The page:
Statistics from the Africa Development Bank show that roads are the main means of transport, accounting for the movement of 80 per cent of goods and 90 per cent of passengers.
Therefore, Kenya’s infrastructure developments, especially roads and highways, are supposed to not only ease movement but also enhance the productivity of the population.
The same data demonstrates that 53 per cent of roads are unpaved, limiting public access to economic opportunities and trade.
Further, less than half of Africa’s rural population has access to at least one all-season road. People are not able to go to school, seek healthcare, or access the transport corridors they need for movement.
There is also poor access to secure energy, reliable communication systems, adequate sanitation and affordable housing.
Human-centred design is increasingly embraced globally as a way of ensuring that infrastructure meets people where they are. Road and highway building in Kenya is a case study of ways in which design continues to miss essential human-centred components.
Kenyan road users, be they pedestrians, cyclists or motorists, are routinely blamed for poor road behaviour, without consideration for the fact that road and traffic signs, signals, lights and more are most often not present, or functional.
Hazardous places are not cordoned off, and perilous turns lack mirrors and adequate signage. The overall lack of lighting in places under construction is another repeat complaint, leading drivers to use brighter light settings, compromising visibility for other road users. Lack of light makes roads a security hazard for all.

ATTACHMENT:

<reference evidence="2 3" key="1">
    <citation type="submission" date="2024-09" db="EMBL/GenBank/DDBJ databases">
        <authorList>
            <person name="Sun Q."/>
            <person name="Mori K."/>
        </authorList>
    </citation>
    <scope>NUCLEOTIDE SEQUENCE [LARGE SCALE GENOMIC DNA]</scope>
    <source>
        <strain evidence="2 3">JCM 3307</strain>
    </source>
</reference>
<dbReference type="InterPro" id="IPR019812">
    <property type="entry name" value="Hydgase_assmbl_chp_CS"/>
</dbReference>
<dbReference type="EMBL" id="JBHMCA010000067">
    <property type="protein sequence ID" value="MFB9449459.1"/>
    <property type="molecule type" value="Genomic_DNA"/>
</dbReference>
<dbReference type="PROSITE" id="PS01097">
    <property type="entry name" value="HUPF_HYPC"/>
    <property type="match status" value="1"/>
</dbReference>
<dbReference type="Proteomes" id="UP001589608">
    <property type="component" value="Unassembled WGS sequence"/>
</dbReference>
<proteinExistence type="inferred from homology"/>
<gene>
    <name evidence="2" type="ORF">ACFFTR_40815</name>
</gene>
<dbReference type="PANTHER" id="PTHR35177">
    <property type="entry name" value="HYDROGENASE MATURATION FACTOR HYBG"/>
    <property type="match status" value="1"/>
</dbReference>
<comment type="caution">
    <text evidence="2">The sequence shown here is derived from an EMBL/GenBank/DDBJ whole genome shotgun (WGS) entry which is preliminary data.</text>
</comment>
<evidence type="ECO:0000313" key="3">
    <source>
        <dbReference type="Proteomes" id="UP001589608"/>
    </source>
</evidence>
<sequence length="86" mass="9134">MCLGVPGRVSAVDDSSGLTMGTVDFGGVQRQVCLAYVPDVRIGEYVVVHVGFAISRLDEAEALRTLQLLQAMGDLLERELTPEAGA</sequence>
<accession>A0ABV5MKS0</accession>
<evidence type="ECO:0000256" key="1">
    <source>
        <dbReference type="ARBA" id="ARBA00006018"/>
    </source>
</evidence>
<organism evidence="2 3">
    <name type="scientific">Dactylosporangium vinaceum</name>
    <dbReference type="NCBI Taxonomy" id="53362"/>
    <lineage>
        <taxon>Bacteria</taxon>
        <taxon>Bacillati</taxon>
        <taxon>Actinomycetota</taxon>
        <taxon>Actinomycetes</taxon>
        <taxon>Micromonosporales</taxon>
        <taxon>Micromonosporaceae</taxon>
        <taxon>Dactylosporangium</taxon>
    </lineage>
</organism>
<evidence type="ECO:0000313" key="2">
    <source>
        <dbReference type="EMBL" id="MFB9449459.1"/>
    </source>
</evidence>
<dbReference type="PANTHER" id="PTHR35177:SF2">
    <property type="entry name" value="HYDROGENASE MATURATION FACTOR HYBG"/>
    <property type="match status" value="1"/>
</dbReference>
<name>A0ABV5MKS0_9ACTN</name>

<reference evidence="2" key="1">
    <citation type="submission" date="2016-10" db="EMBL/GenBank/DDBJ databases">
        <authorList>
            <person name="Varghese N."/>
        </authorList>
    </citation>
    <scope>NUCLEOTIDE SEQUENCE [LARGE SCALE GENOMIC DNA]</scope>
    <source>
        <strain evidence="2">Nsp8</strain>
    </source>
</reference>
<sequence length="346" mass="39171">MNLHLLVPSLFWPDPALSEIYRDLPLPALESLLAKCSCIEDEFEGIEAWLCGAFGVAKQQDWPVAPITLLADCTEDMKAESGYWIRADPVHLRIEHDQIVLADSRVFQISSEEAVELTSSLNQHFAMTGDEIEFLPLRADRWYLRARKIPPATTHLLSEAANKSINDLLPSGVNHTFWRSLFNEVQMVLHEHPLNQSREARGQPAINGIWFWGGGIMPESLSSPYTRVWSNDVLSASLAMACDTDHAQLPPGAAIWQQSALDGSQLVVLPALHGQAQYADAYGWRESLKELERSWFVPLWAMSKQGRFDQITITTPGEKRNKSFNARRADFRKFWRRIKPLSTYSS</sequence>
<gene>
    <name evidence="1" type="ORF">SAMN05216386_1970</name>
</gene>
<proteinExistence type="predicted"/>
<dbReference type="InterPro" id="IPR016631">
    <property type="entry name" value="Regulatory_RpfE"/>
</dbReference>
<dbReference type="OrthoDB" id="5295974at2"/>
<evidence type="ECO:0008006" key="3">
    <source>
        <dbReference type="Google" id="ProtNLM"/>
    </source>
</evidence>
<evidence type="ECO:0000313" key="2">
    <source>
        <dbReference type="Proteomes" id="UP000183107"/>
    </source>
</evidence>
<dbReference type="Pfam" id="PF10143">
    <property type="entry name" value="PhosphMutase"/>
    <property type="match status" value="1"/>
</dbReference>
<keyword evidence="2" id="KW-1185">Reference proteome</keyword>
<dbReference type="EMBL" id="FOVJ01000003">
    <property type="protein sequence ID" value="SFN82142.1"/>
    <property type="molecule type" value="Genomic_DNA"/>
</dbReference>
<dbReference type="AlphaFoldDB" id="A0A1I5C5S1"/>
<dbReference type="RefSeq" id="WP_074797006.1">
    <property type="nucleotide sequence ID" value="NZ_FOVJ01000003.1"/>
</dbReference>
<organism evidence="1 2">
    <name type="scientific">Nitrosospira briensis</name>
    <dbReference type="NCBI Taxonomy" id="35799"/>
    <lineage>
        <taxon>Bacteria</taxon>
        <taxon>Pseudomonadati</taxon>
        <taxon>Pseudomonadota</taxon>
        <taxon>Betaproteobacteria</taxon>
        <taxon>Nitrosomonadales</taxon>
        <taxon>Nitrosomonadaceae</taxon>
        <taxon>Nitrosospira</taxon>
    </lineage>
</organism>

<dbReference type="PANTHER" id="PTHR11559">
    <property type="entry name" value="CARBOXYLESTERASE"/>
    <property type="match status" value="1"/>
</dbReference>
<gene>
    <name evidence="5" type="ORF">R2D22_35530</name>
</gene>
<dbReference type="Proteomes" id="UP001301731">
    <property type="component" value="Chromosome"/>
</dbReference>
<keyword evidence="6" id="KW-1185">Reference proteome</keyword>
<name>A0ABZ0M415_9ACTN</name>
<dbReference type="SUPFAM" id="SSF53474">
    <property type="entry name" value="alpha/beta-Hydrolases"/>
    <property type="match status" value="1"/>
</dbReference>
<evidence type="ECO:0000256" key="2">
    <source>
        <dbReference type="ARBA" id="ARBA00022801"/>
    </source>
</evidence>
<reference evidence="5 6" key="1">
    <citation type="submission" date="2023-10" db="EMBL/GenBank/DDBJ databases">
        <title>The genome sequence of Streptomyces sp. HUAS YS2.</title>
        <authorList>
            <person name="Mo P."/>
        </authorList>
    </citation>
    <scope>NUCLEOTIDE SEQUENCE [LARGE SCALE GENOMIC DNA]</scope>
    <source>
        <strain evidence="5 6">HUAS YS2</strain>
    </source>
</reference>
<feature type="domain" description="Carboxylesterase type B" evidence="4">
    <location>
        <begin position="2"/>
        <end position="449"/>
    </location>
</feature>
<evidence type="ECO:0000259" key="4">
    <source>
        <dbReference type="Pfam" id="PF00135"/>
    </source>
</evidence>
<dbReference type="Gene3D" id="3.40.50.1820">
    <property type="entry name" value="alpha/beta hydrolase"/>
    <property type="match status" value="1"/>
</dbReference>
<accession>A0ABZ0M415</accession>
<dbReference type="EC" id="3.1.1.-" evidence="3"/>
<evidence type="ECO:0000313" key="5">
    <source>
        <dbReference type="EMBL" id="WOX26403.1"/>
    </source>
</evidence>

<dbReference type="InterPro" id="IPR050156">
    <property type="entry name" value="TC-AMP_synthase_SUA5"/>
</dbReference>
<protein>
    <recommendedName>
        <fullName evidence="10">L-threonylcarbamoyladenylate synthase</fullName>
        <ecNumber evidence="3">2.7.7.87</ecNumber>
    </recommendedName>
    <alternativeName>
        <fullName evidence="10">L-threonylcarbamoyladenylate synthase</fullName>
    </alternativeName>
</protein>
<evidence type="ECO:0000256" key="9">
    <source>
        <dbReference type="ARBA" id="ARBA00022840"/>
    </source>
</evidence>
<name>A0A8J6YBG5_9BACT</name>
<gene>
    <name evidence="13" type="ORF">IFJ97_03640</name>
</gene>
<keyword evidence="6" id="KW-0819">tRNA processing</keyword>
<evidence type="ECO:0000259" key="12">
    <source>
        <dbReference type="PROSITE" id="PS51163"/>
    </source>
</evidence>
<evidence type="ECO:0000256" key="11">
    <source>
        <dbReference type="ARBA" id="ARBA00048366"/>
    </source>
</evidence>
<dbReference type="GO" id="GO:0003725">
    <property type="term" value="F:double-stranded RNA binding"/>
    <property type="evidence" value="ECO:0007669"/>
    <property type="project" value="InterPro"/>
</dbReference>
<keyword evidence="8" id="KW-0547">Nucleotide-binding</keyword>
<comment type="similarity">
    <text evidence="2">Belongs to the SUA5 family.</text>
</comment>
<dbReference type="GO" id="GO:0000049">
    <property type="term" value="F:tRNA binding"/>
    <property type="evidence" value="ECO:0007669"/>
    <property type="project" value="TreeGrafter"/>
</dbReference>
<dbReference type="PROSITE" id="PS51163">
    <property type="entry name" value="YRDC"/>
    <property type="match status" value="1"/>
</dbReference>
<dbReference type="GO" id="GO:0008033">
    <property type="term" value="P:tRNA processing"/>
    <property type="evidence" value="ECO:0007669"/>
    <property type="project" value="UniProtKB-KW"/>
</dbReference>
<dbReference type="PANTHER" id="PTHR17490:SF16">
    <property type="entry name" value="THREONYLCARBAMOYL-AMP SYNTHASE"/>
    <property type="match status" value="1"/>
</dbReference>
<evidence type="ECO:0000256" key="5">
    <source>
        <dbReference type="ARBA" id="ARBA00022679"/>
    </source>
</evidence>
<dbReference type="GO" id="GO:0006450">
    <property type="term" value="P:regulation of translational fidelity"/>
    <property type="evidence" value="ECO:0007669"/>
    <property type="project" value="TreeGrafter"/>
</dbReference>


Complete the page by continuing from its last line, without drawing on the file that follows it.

Dust is also an obstacle to visibility, and construction dust is a key air and environmental pollutant, contributing significantly to poor plant, animal and human health. Many of these issues are avoidable through human-centred design by first considering that if infrastructure projects centre the needs of their most at-risk users, they will be automatically safe enough for everyone else.
Kenyan road building must prioritise the needs of pedestrians, especially children, the elderly and persons with disabilities. Each project manager has to refer to research to make sure a good baseline of people’s needs and values are met at the design phase.
Secondly, prompt and clear communication is essential. Adequate, accessible, timely communication about expected delays must be done to mitigate small problems quickly, before they become big ones.
Infrastructure delivery is a key campaign manifesto item during elections in Kenya. It is high time elected officials and relevant state agencies played their part in the ethical enforcement of relevant policies and regulations.
This would ensure the construction of roads, buildings and more is as friendly to everyone as possible, besides making sure public and private construction works are a more accountable sector, for the good of all.
The writer is a policy [email protected]